The companies temporarily halted operations in response. They also served Marape with a dispute notice arguing the refusal of Porgera licence extension violated a bilateral investment treaty between PNG and Australia. The move, they said, also infringed international law governing foreign investment.
Barrick said at the time that if the parties were unable to settle the row through negotiations, it would take PNG to international arbitration.
Barrick Niugini Limited (BNL), Porgera’s operator, said in a release it was aware of alleged actions taken by the Marape government to grant the mining for Porgera lease by Marape to state-owned Kumul Minerals Holdings.
The company noted it considered such move “unlawful and “invalid”, adding that it was unaware of any consultation with local owners about the change.
“In purportedly granting a special mining licence in this non-transparent and rushed manner, the Marape government sets a precedent of the State disenfranchising landowners and making decisions with fundamental consequences for their futures and those of their children without doing them the justice of listening to their views,” BNL said in the statement.
Barrick offered in May an extra 15% stake in the Porgera mine to local landowners, in a fresh attempt to break the impasse with the government over the mine’s future.
PNG later threatened Barrick with criminal proceedings, claiming the company’s joint venture in the country was planning to illegally export $13 million in gold and silver to Australia. BNL refuted the allegations.
The ongoing dispute has done to Barrick what the pandemic did not — dent its expected output for the year. It now expects to produce between 4.6 million and 5 million ounces of gold this year — 200,000 ounces lower than its previous estimate.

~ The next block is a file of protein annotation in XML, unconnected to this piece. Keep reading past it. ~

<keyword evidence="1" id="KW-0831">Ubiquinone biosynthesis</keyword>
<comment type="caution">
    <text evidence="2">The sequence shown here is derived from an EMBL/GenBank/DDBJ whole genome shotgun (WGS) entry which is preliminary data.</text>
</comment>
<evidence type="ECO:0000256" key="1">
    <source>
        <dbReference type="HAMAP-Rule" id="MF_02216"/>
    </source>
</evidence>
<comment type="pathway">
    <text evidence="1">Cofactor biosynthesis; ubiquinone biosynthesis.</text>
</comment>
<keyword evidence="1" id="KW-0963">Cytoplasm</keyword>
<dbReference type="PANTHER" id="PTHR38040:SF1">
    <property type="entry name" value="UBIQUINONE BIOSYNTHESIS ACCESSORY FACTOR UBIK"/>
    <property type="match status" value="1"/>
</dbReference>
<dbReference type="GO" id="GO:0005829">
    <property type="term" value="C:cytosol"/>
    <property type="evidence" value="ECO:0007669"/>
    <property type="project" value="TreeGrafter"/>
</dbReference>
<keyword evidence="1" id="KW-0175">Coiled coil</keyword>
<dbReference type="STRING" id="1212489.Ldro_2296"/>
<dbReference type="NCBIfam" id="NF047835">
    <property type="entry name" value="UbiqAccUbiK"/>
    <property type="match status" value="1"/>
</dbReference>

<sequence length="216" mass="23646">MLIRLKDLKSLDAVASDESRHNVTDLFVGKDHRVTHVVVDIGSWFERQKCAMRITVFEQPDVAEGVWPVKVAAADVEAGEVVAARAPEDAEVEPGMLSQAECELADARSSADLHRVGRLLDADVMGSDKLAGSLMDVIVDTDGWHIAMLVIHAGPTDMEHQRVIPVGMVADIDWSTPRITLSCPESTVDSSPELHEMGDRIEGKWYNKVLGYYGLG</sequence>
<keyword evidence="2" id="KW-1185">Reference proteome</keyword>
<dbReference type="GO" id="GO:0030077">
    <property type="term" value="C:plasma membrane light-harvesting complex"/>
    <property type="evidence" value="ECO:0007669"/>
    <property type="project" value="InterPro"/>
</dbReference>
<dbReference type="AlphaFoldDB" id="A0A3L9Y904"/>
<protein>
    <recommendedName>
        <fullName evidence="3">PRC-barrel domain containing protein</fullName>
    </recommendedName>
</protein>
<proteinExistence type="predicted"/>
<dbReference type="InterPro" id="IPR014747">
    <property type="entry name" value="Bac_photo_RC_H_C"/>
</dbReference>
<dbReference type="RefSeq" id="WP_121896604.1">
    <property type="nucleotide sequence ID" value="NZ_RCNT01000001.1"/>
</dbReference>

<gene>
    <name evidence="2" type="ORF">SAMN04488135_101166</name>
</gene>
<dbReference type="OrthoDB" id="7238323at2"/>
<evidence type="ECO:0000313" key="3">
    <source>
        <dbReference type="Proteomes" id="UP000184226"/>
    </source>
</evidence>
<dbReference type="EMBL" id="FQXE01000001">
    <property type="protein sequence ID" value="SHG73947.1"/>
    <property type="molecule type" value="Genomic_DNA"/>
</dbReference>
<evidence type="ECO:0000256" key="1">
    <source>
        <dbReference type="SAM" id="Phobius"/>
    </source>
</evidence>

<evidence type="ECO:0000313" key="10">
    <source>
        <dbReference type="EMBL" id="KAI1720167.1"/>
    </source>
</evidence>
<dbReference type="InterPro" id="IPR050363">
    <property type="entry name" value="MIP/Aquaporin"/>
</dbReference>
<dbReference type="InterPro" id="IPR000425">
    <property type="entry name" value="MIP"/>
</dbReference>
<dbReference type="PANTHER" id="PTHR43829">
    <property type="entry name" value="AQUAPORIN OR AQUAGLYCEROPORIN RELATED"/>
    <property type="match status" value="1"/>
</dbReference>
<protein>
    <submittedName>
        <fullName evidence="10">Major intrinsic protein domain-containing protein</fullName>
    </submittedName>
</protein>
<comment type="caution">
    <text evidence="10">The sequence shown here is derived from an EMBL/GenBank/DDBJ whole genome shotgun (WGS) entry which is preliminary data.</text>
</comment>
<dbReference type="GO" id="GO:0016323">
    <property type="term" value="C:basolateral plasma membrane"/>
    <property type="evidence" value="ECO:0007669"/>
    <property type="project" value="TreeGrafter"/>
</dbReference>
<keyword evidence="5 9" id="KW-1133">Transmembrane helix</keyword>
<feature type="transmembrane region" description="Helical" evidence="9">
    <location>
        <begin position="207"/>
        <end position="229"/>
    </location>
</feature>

Barrick revealed at the time that PNG was also asking the company and Zijin to pay $191-million in back taxes, arising from tax audits conducted between 2006 and 2015.
Earlier this week Marape said his government wanted to reopen the mine, but that the lease had reverted to the state. He has previously said the mine should be operated by the government of PNG.
Tier one potential
The company’s president and chief executive officer, Mark Bristow, said in March that Porgera had “tier one potential” but faced many challenges in the form of “legacy issues and an unruly neighbourhood.”
The gold mine, located in PNG’s northern highlands region, is a joint venture between Barrick and Zijin Mining. Each owns 47.5% of the mine, with the remaining 5% held by landowner group Mineral Resources Enga.
Porgera contributes to about 10% of the nation’s exports and employs over 3,300 Papua New Guinea nationals.
The open pit and underground gold mine sits at an altitude of 2,200-2,600 metres in Enga province, and is about 600 km (370 miles) northwest of Port Moresby.
Other mining companies operating in PNG, including Australia’s Newcrest (ASX: NCM), have not been impacted by the decision regarding Porgera. The miner has “welcomed” the Prime Minister’s support for its Wafi Golpu gold and copper asset, adding that its special mining lease at the Lihir operations remains in good standing with a renewal not needed until 2035.
More to come…